Covid-19 fallout will cost the Philippines some $800 billion in coming decades

The Philippines will face a long-term cost burden of more than 41 trillion pesos ($802 billion) in the next decades from the fallout of the Covid-19 pandemic, the country’s National Economic and Development Authority (NEDA) said on September 25.

The agency’s socioeconomic planning secretary Karl Kendrick Chua said that the country in 2020 already lost 4.3 trillion pesos, and in the next ten years, the losses would accumulate.

Chua added that consumption and investment are likely to be lower in the next ten to forty years due to reduced demand in sectors that require social distancing, such as tourism, restaurants and public transportation. Consequently, tax revenues would be lower if businesses cannot operate at 100 per cent.

Less consumption, less investment returns, lower productivity

The head of the government agency responsible for economic development planning said the estimated total loss due to lower consumption alone would be 4.5 trillion pesos. Adding to that, the loss in private investment and returns in the same period would reach around 21.3 trillion pesos.

“We expect the economy to converge to the pre-pandemic growth path by the 10th year. While we will recover to the pre-pandemic level by the end of 2022 or early 2023, it will take several more years before we converge to our original growth path,” Chua said.

Another key finding of the NEDA study is that workers’ productivity would also be lower due to untimely death, illness and lack of face-to-face schooling.

“The impact on productivity is likely to be permanent over the next 40 years,” Chua said, noting that the resulting productivity loss in human capital investment and returns is estimated at 15.5 trillion pesos for the next 40 years.



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The Philippines will face a long-term cost burden of more than 41 trillion pesos ($802 billion) in the next decades from the fallout of the Covid-19 pandemic, the country’s National Economic and Development Authority (NEDA) said on September 25. The agency’s socioeconomic planning secretary Karl Kendrick Chua said that the country in 2020 already lost 4.3 trillion pesos, and in the next ten years, the losses would accumulate. Chua added that consumption and investment are likely to be lower in the next ten to forty years due to reduced demand in sectors that require social distancing, such as tourism, restaurants...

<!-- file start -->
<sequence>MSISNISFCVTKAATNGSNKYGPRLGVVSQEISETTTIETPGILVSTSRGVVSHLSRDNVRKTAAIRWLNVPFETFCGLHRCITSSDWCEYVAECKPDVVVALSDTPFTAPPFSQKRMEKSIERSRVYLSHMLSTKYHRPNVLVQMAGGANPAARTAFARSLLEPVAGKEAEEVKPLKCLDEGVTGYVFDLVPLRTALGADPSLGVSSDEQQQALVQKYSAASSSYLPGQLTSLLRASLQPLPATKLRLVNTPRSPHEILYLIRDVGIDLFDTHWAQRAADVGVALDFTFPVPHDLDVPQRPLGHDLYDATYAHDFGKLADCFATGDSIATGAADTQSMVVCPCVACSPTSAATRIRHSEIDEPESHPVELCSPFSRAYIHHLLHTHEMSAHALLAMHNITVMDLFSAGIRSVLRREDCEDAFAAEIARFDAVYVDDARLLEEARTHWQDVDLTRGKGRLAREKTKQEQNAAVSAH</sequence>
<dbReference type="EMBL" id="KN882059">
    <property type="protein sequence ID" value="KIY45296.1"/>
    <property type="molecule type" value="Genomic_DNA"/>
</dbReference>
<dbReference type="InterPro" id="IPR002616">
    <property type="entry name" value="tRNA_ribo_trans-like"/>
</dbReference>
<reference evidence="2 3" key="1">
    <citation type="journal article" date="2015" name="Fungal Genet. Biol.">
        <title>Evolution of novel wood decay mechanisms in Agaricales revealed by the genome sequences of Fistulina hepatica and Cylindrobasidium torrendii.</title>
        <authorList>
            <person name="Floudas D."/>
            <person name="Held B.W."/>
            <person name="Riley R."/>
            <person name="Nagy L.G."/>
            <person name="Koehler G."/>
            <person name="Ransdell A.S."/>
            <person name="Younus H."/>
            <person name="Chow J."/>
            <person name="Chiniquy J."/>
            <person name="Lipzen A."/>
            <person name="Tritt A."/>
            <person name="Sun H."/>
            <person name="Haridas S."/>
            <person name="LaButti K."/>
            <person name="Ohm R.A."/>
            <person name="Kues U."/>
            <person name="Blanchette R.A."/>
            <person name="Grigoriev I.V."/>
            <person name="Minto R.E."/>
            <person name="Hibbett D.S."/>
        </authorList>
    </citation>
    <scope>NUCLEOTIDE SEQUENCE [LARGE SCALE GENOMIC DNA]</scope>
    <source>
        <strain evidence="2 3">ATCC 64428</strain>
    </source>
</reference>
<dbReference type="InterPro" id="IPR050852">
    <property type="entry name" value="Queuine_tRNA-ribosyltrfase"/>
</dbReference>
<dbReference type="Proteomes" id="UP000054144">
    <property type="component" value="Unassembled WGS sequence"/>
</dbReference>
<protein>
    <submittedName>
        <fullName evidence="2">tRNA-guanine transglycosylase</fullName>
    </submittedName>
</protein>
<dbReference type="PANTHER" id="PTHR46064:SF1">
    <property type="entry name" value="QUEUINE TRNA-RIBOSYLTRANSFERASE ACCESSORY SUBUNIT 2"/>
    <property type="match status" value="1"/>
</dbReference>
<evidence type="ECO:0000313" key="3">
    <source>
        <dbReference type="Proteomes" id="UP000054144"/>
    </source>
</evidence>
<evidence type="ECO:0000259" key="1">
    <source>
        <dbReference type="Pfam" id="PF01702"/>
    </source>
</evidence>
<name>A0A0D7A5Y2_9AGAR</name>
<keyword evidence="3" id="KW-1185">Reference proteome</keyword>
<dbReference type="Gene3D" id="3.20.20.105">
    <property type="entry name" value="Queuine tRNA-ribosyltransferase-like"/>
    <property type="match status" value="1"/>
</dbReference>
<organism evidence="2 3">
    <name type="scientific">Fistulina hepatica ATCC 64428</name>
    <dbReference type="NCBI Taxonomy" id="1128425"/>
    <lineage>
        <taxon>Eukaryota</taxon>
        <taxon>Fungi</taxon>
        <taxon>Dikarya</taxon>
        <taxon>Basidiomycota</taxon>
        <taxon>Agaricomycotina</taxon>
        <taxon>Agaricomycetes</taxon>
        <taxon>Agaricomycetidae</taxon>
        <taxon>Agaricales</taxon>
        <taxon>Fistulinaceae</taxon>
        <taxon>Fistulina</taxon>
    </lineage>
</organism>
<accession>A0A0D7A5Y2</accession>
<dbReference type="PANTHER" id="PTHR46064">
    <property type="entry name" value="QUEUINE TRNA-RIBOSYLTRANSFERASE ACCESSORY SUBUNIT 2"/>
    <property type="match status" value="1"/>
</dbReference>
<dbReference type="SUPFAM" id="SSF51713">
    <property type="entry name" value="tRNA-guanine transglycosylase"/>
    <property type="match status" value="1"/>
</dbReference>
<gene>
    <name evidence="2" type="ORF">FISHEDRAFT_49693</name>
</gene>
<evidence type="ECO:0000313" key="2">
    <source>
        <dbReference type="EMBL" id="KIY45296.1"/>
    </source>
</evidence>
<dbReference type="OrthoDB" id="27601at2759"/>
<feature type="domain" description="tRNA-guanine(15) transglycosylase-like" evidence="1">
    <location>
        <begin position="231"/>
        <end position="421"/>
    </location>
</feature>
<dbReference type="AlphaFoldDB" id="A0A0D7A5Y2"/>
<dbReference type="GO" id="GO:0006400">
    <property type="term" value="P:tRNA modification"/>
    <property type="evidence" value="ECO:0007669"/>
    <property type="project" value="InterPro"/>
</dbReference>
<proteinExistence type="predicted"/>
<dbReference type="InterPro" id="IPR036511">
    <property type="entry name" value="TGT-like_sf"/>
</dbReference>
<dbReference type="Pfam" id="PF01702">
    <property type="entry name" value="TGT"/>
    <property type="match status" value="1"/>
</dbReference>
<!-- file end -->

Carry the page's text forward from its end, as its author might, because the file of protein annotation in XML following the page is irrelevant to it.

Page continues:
The Philippines will face a long-term cost burden of more than 41 trillion pesos ($802 billion) in the next decades from the fallout of the Covid-19 pandemic, the country’s National Economic and Development Authority (NEDA) said on September 25.

The agency’s socioeconomic planning secretary Karl Kendrick Chua said that the country in 2020 already lost 4.3 trillion pesos, and in the next ten years, the losses would accumulate.

Chua added that consumption and investment are likely to be lower in the next ten to forty years due to reduced demand in sectors that require social distancing, such as tourism, restaurants and public transportation. Consequently, tax revenues would be lower if businesses cannot operate at 100 per cent.

Less consumption, less investment returns, lower productivity

The head of the government agency responsible for economic development planning said the estimated total loss due to lower consumption alone would be 4.5 trillion pesos. Adding to that, the loss in private investment and returns in the same period would reach around 21.3 trillion pesos.

“We expect the economy to converge to the pre-pandemic growth path by the 10th year. While we will recover to the pre-pandemic level by the end of 2022 or early 2023, it will take several more years before we converge to our original growth path,” Chua said.

Another key finding of the NEDA study is that workers’ productivity would also be lower due to untimely death, illness and lack of face-to-face schooling.

“The impact on productivity is likely to be permanent over the next 40 years,” Chua said, noting that the resulting productivity loss in human capital investment and returns is estimated at 15.5 trillion pesos for the next 40 years.



Support ASEAN news

Investvine has been a consistent voice in ASEAN news for more than a decade. From breaking news to exclusive interviews with key ASEAN leaders, we have brought you factual and engaging reports – the stories that matter, free of charge.

Like many news organisations, we are striving to survive in an age of reduced advertising and biased journalism. Our mission is to rise above today’s challenges and chart tomorrow’s world with clear, dependable reporting.

Support us now with a donation of your choosing. Your contribution will help us shine a light on important ASEAN stories, reach more people and lift the manifold voices of this dynamic, influential region.

$
Personal Info

Donation Total: $10.00

 

 

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